That makes sense in the context of The Business People's sound, which depends on a tight, spare rhythm section and coloring from Robinson's guitar. In "From NC with Love," for example, his fuzzy, staccato guitar line introduces the song and provides little moments of punctuation in between the lyrics. It's a very nuanced technique that only artists with a sharp sense of pop arrangement and dynamics can achieve, but it separates the pros from bands that just plow through songs, making as much noise as possible.
"For the longest time, we were just straight indie rock," Pugliese says, "but now we've been breaking into little blues-tinged things. In a couple of our songs you can hear a little country influence, and we've even got a little doo-wop going in some songs."
To be sure, those influences are only suggested. The overall sound is still firmly in the experimental indie-pop vein, but The Business People have definitely expanded their palette of musical colors, and the fact that a harmonica player felt at home during their set at Hattie's only shows how versatile The Business People are.
Even as teens at North Meck, Robinson and Pugliese had eclectic tastes. Both performed in the marching band – Pugliese as a percussionist and Robinson on saxophone – and say they appreciate jazz as much as they do the rock they grew up loving. "I played the tenor sax for eight years, from sixth grade until I graduated from high school," Robinson says. "I was working to become a multi-instrumentalist, so I also did percussion, taught myself to play the French horn, and can play clarinet and of course, every other kind of saxophone."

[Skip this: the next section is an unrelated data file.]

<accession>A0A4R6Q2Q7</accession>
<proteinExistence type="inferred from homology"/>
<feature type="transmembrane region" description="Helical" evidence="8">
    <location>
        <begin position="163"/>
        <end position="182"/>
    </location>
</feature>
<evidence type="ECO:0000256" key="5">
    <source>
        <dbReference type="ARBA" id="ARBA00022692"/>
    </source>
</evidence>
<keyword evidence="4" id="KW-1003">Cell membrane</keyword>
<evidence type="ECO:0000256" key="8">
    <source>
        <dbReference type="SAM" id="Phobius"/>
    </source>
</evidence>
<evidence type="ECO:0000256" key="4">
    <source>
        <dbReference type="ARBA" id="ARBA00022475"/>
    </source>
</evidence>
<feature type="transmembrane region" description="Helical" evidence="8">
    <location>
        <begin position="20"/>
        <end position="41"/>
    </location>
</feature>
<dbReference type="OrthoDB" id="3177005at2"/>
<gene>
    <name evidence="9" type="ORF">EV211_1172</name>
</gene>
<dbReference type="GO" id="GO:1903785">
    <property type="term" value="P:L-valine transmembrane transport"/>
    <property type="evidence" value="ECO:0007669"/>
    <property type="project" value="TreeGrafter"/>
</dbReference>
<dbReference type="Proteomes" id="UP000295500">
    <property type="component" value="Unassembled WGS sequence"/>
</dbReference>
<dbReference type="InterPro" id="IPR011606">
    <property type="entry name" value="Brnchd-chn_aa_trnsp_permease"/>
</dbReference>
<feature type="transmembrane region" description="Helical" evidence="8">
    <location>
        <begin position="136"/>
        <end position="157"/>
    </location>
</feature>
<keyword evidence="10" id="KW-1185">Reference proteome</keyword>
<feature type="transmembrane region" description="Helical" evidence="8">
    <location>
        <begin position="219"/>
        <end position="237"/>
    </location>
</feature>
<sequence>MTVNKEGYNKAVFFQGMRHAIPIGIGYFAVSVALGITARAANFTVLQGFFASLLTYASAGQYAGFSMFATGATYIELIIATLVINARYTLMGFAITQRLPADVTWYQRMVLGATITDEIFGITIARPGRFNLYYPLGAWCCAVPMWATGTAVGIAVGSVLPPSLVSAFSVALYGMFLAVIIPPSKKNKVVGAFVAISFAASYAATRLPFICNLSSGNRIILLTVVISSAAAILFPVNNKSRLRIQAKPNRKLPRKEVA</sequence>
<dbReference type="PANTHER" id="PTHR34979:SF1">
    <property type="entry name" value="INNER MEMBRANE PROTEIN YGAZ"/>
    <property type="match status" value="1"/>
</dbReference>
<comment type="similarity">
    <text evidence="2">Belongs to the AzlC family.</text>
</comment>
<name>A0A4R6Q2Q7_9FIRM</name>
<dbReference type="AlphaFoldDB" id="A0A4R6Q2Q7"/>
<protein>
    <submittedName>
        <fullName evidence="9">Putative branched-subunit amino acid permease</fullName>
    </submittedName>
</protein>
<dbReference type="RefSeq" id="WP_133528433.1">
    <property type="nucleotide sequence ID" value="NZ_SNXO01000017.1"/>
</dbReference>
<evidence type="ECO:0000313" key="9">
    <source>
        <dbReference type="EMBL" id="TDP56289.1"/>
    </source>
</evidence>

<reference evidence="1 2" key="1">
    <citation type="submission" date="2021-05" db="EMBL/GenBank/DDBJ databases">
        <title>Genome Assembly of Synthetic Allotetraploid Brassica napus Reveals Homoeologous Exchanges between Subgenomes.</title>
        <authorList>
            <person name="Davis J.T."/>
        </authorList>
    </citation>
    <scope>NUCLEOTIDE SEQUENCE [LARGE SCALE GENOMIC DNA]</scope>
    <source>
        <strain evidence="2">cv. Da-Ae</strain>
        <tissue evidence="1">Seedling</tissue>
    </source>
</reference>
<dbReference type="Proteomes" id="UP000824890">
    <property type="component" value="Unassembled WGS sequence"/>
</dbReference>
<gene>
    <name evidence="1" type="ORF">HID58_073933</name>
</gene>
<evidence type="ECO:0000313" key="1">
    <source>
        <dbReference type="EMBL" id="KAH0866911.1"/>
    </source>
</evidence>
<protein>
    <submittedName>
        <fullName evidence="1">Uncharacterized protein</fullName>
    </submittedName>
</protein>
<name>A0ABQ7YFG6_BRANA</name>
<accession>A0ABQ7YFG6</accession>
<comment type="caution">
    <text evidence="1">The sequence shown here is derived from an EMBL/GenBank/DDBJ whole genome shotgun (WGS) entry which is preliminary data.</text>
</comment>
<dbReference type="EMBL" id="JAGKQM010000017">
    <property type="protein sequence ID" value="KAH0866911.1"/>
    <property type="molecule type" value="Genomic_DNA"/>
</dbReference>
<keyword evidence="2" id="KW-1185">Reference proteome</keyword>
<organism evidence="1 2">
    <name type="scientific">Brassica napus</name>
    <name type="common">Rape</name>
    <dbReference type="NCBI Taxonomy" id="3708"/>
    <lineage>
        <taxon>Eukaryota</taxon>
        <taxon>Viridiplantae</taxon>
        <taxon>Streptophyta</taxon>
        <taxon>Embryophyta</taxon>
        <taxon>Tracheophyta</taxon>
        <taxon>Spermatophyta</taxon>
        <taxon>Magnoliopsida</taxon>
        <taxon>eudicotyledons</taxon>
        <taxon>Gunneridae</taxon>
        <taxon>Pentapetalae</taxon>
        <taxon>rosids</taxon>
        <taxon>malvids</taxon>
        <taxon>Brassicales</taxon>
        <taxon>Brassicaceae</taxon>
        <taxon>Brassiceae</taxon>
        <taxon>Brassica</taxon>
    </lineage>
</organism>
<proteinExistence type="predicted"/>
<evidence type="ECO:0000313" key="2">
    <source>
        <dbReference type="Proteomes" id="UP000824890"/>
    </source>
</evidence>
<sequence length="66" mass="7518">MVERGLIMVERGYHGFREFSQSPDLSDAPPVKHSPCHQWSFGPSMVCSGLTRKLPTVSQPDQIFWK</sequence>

Robinson and Schoonmaker were 14 when they formed their first group, which Robinson describes as a "really bad metal band." They covered Metallica and Coheed & Cambria songs, but eventually went their separate ways for a few years. They reconnected three years later at a Silversun Pickups show. "We were like, 'Maybe we should try to play music together again.' We were seniors in high school by that time and we thought, 'Why not give it a chance?' And it just happened to work for a very long time."
Robinson was sad to see Schoonmaker leave The Business People, but he understands why the guitarist chose to do so. Schoonmaker wasn't happy with the direction the group was going in, musically, and left to form the math rock band Cuzco, which plays more pattern-based music than pop melody-based. By all accounts, the guitarist is more content now. "Will seems much happier," Pugliese says. "It was a very amicable split. We just had creative differences."
It may have been amicable, but that doesn't mean it was easy. "When Will first left, we went into practice and said, 'Well, crap! What are we going to do now? What songs can we still play and what songs can we not play?" Pugliese continues. "So we just went through our repertoire and found that a lot of the songs, like 'From NC with Love' and a few others, held up. All we had to do was change a few parts here and there, maybe rearrange them a little."But what we really realized is that the songwriting is what defines this band," Pugliese says. "People want to hear good songs, and that's what we can do. We still have little guitar solos here and there, but now that we have a more stripped-down aesthetic, it puts more of a focus on the songs and Nic's lyrics."
Moving forward, Nic Robinson probably won't be stalking any other bands. By fall, other music fans will more likely be stalking The Business People, who will be releasing all-new music and also have other plans they're not quite ready to unveil.
"All I'll say is that it's going to be an exciting few months," Pugliese shares.
We'll be waiting patiently, biding our time at the tattoo parlor.